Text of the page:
Give this a try: This ain’t no poem

by jimowensjr

I’ve been thinking.  I know what you’re thinking.  Uh, oh!  He’s at it again.

But before we get to it, let me make a confession.  I’m not good at it.  I hope you’re better at it than me.  Really, I do.  Being kind, I mean.

As I write, it’s Christmas Eve.  Hanukkah (yeah, try spelling it without spellcheck) has just passed.  The New Year is about to begin.  If you’re like me, you’re at the end of the excited misery of parties and shopping and work.  Some of you are starting to worry about the credit card bills that will be showing up in your mailbox in a few weeks.  Some of you are breathing a sigh of relief from a difficult year.  Still others of you are planning to write your resolutions for 2016, knowing that this year will be different.  You will lose that weight, get on a budget or read those books that have sitting on your shelf for months.

But maybe its time for some genuine introspection, some reflection about how the world is and what part you and I play in it.  Maybe it’s time to recognize you have within you the power to change your little corner of the world.  It isn’t an easy thing to do, but it is simple.  Maybe you can have the chance to offer something only you can give.  Maybe its time to stop writing your own story about all the hurt and pain and injustice in the world and just be kind(er).

In this season of giving (“me likey”) and getting (“me likey too!”) stuff perhaps we can actually get off our high horse of judgment of one another, politicians, different faiths or the absence of it, and step down off the throne on which we have crowned ourselves arbiter of all that is good and right and true.  I’m not suggesting we give up our principles, just add a little bit of grace to them.  I’m not suggesting we can all hold hands and sing “kumbaya” or “teach the world to sing in perfect harmony” and we’ll all be drinking Coke (diet coke?) together. I’m just challenging myself to actually do unto others as you would have them do to you.  Be kind to other people and to yourself.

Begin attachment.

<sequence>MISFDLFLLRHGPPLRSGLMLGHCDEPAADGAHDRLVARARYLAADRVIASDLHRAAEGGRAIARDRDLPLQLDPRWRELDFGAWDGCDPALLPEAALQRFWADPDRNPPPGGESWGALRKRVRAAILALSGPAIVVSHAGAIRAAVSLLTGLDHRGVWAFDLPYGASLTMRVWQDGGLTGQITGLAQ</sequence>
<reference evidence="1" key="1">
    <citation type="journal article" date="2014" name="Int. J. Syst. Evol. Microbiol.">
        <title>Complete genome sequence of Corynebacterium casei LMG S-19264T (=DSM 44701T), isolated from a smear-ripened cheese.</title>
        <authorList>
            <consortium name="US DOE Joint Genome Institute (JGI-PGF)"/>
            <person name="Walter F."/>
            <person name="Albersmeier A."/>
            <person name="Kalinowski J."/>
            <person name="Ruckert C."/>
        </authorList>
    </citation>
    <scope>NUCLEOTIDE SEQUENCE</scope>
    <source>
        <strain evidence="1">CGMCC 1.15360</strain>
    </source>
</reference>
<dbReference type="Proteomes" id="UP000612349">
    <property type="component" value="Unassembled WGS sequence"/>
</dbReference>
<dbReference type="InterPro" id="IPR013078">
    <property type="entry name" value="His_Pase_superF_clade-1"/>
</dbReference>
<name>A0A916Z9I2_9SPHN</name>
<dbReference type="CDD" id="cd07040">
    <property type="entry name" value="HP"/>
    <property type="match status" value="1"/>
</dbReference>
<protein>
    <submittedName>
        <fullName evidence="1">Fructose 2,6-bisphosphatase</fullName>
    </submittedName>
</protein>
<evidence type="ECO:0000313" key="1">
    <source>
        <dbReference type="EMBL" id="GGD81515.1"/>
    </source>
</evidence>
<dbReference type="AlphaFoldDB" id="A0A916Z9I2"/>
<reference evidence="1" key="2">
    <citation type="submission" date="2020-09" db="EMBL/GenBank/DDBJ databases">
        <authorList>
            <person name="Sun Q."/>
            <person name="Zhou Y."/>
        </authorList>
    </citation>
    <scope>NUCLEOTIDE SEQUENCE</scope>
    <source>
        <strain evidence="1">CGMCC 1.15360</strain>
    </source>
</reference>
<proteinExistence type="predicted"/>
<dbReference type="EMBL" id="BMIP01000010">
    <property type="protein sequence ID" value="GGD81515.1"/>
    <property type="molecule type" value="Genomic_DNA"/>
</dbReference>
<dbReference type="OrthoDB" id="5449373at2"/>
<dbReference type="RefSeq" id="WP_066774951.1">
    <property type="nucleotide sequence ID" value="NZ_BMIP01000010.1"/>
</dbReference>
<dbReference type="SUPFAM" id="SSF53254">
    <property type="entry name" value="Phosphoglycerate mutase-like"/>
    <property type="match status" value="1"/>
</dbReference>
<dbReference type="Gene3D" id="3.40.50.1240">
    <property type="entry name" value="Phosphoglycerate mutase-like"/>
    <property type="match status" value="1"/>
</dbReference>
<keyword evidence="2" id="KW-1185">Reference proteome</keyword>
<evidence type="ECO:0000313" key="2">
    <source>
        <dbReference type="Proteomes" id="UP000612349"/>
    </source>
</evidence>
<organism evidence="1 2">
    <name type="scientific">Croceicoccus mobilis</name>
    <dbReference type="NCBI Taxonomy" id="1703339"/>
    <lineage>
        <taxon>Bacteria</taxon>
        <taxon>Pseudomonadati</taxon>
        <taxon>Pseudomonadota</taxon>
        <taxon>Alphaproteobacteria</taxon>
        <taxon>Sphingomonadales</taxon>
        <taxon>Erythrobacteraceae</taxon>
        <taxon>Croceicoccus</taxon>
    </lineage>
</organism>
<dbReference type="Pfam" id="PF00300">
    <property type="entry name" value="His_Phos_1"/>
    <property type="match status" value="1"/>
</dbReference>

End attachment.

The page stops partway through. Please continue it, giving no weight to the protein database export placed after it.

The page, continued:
I like it when people smile at me.  Smiling’s my favorite.  Me and Buddy the Elf have that in common.  I’m grateful when people hold open a door.  I appreciate it when people actually listen to my side in a disagreement.  It means a lot when someone notices I let them into traffic or when someone looks me in the eye and says thank-you or writes me a note of encouragement.  I think it was Mark Twain who said “I can go a whole month on one good compliment.”  (If he didn’t he should have.)  When someone asks me how I’m doing and digs in enough to make me uncomfortable with my “fine,” I’m grateful for their concern.  When someone remembers my birthday or writes me a note to say they appreciate something I’ve done for them…well, the list goes on.

While I’m quoting people, let me show off a little and act like I’m really a vast repository of wisdom.  Shunryu Suzuki, the Buddhist teacher, said “In the beginner’s mind there are many possibilities.  In the experts there are few.” (Wow.  He’s deep. Me that is…you know, for quoting him.)  I suspect most of us think we are experts, that we know the answer to just about everything, how people should behave and what will solve the world’s problems.  Maybe.  Maybe not.  Probably not.  I had all the answers when I was 25.  I had even more when I was 35. But knowing everything isn’t all its cracked up to be.  Its exhausting to know everything, to try and set the world and everyone in it straight.  It’s far more peaceful to live with the knowledge I might be wrong.  (But I’m not.  Okay, just kidding.  Just trying to keep you on you awake.)

I can still be a realist.  I can acknowledge the world has problems, that people misjudge me or or mistreat me, and that I really should be one the cover of People Magazine as The World’s Sexiest Man (pause for laughter, finger pointing, and dismay), and still be kind(er).  I know I’m not going to be perfect.  I want more than a couple of “do overs.”  I can be a better man.  But I can make my little corner of the world a little gentler, a little safer, a little more joyful.  If you see me on the street I hope I’m smiling.  If I don’t do me a solid.   Toss me one.

Oh, yeah.  One more thing about being kind to yourself.  If you don’t read the books, lose the weight, get on the budget, or fail to succeed at other New Year’s resolutions, that’s okay.  Be kind to yourself.  You’re not done yet.